In this podcast, I talk with Kelly Singer. She works at Institut Lean France and she started a group called Lean Green Institute. I talk to her about her experiences starting out in the US. She started in Eastern Washington, moved over to Seattle, and spent some time in Los Angeles, then went over to Paris, France a couple years ago, where she set up the Lean Green Institute.
We discuss the differences between Europe and the US and their sustainability initiatives, and her experiences, and how she sees the connection between “Lean and Green” as such a pivotal way of helping organizations achieve their corporate social responsibility. We also talk some nonprofit work she had done in the past, along my experiences and some of the things I’ve been working on.
I think you’ll really enjoy this interview.
- Kelly Singer LinkedIn Profile
- Institut Lean France
- Lean Green Institute
- Lean Green Day – Steve Hope Toyota Presentation (English)
- Point B Consulting
- The Machine That Changed the World by Dan Jones and James Womack
- Lean Thinking by Dan Jones and James Womack
- Lean Strategy by Dan Jones and Michael Balle
- Dan Jones Profile
- Blog: Toyota Kentucky facility reflects parent company’s commitment to the environment
Brion (B): So welcome Kelly, thank you for joining me on the podcast and I just wanted to go through and learn more about your background and have you kind of explain how you got into this approach around lean and green. I guess the easiest way would be to start at the beginning and then kind of work your way up to currently where you are at with the Institute of France and kind
Brought in Lean on set first and then how you brought in the green part of it and then kind of where you are going with it Lean France and where you guys are moving forward especially with the recently Lean Day you had.
Kelly (K): Sure, my background is in consulting I was in operations management consultant, so that’s how I first came to know of, and loved lean. That was in Seattle. So I’m actually originally from the east side of the state from Yakima Valley, but then I went to, I lived in LA for a bit, then I eventually wanted to move back to the Pacific Northwest, so I moved to Seattle and lived there for about 10 years before my husband and I decided to pursue an opportunity in Europe. We’ve been here now for 2 and a half years. But through consulting I have, yes, I came to know about, became pretty passionate about lean because I felt like if it was used correctly and you know from the ground up and from the top down from all members and levels at the organization.
I’m just a true believer in the results this methodology could produce, and the beauty of it is really to just keeping the customer the center of everything you do. A lot of companies say that they do that, but and you’re a consultant, so I’m sure you know this too, that really at the end of the day, a lot of the times they’ll say, “yes, we love the customer, the customer is the center of our universe” but really profitability is the center of our universe, and they are willing to betray the customer a bit in order to become more profitable. So I’ve had the opportunity to work with Toyota here, Toyota Europe, and seeing how they truly put the customer above everything, above profitability, even sometimes above what might seem like common sense, and seeing how that has really helped them become what they are today, it’s pretty incredible. Anyway, I’m a big believer in Lean, and from the green side, growing up in and living in the Pacific Northwest, it’s kind of something we take for granted, and I didn’t realize that until we moved abroad and lived in other areas around the US.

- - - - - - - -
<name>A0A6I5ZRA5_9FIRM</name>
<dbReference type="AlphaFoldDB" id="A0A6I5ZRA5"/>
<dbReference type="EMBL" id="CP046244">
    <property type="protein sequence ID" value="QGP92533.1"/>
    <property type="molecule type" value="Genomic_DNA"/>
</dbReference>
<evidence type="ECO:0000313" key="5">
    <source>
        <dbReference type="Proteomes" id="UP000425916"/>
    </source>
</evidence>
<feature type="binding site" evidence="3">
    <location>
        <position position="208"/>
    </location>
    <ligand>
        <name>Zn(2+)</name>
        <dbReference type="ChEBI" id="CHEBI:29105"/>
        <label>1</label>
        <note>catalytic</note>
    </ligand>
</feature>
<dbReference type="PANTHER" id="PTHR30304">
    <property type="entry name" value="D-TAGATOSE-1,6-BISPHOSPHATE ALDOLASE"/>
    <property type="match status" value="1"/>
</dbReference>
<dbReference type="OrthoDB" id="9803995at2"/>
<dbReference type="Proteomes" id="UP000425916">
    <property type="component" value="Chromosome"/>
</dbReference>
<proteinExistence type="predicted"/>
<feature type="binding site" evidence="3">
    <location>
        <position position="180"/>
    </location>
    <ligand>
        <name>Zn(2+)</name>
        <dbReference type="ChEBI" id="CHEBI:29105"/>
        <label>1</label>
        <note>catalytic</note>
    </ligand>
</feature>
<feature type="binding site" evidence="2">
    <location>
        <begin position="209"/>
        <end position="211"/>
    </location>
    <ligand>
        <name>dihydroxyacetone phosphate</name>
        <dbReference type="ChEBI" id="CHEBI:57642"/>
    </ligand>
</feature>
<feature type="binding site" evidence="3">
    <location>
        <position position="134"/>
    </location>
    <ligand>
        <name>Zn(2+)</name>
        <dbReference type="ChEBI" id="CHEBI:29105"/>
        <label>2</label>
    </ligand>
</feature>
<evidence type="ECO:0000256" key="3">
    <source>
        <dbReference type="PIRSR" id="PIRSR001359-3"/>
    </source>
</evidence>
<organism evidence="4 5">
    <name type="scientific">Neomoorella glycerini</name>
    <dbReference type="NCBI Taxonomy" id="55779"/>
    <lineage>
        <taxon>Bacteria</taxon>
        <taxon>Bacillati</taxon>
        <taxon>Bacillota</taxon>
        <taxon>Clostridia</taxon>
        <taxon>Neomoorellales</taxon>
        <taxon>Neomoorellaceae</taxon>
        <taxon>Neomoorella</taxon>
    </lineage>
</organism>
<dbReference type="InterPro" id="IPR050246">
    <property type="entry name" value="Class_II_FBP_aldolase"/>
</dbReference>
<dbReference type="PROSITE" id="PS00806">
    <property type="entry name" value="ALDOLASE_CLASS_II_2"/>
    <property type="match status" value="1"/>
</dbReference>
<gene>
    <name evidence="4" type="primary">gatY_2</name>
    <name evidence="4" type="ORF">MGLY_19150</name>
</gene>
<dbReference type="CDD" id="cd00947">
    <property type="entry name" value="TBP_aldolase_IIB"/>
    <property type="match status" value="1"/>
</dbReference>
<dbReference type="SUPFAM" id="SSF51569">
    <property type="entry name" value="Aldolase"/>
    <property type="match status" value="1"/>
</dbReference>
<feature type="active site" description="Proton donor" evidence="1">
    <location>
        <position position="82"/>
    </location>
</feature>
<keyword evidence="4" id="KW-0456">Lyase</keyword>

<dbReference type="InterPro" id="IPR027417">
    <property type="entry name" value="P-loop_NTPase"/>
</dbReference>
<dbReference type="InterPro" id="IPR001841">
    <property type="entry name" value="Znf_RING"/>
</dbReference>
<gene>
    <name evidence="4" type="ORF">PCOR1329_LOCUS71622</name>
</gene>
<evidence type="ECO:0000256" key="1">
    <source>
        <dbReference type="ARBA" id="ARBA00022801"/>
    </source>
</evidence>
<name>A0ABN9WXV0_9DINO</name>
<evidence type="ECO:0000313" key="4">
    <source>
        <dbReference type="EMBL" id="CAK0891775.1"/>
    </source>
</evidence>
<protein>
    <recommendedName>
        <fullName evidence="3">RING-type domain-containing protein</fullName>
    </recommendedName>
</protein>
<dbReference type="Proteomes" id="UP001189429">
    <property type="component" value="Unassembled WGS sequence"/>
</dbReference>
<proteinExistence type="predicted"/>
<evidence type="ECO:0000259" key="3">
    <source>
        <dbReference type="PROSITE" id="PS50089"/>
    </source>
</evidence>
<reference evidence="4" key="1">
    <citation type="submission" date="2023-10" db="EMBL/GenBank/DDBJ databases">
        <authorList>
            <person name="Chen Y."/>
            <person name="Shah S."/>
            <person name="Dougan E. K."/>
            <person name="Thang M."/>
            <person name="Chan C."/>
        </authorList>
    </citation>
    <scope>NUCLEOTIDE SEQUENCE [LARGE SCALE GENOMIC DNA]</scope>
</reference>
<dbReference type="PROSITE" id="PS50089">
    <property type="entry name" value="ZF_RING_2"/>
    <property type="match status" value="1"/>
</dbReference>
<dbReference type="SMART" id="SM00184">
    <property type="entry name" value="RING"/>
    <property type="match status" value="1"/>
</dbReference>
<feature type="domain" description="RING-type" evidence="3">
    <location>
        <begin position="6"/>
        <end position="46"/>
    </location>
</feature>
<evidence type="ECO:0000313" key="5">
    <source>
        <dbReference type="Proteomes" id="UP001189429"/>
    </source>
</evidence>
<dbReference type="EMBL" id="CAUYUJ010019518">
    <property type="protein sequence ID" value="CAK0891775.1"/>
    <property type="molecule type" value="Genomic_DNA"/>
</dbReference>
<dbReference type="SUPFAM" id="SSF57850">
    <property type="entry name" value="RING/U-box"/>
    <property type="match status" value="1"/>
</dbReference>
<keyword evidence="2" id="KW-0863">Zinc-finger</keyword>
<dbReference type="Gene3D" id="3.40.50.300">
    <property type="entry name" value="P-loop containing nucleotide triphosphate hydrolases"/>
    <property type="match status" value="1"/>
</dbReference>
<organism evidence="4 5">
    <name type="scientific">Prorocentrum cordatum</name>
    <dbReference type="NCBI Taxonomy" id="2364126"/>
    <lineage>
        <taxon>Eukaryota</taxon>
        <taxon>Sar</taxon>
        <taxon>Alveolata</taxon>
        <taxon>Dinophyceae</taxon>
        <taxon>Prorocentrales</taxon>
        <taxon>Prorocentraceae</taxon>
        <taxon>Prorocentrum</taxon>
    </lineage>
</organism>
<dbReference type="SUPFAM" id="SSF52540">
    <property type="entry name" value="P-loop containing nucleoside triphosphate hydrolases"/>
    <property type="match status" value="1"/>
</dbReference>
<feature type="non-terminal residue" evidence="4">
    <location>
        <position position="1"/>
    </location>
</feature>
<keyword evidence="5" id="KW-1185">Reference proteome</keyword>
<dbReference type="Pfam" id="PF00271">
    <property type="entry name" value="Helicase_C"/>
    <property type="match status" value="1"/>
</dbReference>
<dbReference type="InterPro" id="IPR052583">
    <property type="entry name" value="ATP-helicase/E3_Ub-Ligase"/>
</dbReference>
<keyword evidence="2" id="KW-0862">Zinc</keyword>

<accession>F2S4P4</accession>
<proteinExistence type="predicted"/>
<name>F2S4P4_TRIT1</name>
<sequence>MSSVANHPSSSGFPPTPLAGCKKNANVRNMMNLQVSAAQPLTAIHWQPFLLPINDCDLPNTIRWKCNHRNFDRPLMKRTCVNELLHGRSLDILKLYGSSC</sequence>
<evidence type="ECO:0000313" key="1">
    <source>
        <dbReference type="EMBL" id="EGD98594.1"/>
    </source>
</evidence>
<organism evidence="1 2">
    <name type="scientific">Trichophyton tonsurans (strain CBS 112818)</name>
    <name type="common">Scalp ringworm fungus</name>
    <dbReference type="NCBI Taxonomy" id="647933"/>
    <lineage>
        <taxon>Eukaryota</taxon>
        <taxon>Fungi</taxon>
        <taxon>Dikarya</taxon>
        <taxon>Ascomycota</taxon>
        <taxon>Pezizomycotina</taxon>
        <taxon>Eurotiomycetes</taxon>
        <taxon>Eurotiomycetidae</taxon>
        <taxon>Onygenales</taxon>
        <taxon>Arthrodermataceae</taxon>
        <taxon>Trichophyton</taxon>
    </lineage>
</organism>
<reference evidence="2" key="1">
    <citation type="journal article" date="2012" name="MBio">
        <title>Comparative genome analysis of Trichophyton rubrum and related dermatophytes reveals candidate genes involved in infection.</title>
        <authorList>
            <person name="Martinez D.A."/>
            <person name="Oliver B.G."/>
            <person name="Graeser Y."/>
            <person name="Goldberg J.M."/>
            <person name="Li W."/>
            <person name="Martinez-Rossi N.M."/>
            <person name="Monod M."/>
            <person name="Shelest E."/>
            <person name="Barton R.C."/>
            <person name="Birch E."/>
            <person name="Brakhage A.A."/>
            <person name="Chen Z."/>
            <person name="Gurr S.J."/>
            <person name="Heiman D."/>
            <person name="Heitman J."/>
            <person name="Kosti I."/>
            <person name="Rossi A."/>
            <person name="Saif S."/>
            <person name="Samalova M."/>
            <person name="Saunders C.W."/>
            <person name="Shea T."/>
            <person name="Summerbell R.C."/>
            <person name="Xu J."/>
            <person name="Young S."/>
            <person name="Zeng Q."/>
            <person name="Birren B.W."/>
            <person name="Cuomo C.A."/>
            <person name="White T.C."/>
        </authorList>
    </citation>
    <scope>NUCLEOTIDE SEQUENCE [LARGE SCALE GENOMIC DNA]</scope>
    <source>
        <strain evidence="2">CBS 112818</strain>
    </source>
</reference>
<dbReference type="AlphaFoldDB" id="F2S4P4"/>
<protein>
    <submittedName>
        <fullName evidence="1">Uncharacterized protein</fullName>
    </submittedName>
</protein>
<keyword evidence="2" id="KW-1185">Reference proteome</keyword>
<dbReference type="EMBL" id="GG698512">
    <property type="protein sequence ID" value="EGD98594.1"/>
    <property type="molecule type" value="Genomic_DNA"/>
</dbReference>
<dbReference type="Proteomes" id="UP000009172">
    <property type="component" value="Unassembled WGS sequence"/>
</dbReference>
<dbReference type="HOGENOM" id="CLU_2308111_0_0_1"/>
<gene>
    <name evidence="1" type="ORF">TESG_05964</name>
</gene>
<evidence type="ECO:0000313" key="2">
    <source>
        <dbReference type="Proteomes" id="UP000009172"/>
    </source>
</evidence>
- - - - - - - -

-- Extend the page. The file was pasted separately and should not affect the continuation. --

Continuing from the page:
Sorry my son just walked into the room.
B: That’s alright no problem
K: My second job when I get home. So I forgot what I was saying. Oh, so the green side, I was able to work with the Seattle Parks Foundation on a project to install green gyms, and the idea was to not only create public space more usable, so putting in outdoor athletic equipment, but also more safe. The more people in the park, the more safer it is. So we were really trying to target lower income neighborhoods to really help them to become more healthy, but also make their neighborhoods more safe, because it’s making the parks more usable. So that’s how I started to really become more involved, or I guess gained my social awareness from like a corporate social responsibility stand point. So you know it’s kind of a natural pairing to think about, you know, we should really be using (there are a lot of inefficiencies in government as you can imagine), so once you know about lean, you can’t forget it, it’s one of those things that, once you know it, you just can’t forget it. It’s natural to think about Lean solutions. If you know about Lean and you work in CSR to start to compare the two.
That’s really where I saw a missing opportunity for Lean is on the social front. When we moved to France it was just right before the Paris Climate Agreement happened. So there was just so much excitement and energy about climate and about the environment in Paris at the time when we moved here. I think I just kind of caught that bug, and was like “yes!” here’s the chance for Lean to really make an impact, you know, because it’s the idea of waste reduction can obviously be applied to environmental waste, and we can go into this further. It’s also kind of redefining who are customer is, and really viewing the planet as our customer. When we take the Lean approach and view the planet as a customer in that sense, it just completely changes our value streams and our strategy as a company. So once those two things clicked, I was just in. So yeah it’s been really wonderful to be…I think the Pacific Northwest is like this too, you know you’re just around people who, you don’t have to fight the emotional challenge with them, they already get it. They see that the environment is critical in order for their own sustainability as a company. They have to be thinking about, well in order for them to be successful, the planet also has the be healthy and successful and survive. It’s been great to just to work with companies who are willing to experiment, and kind of figure out what it means to be “lean and green”.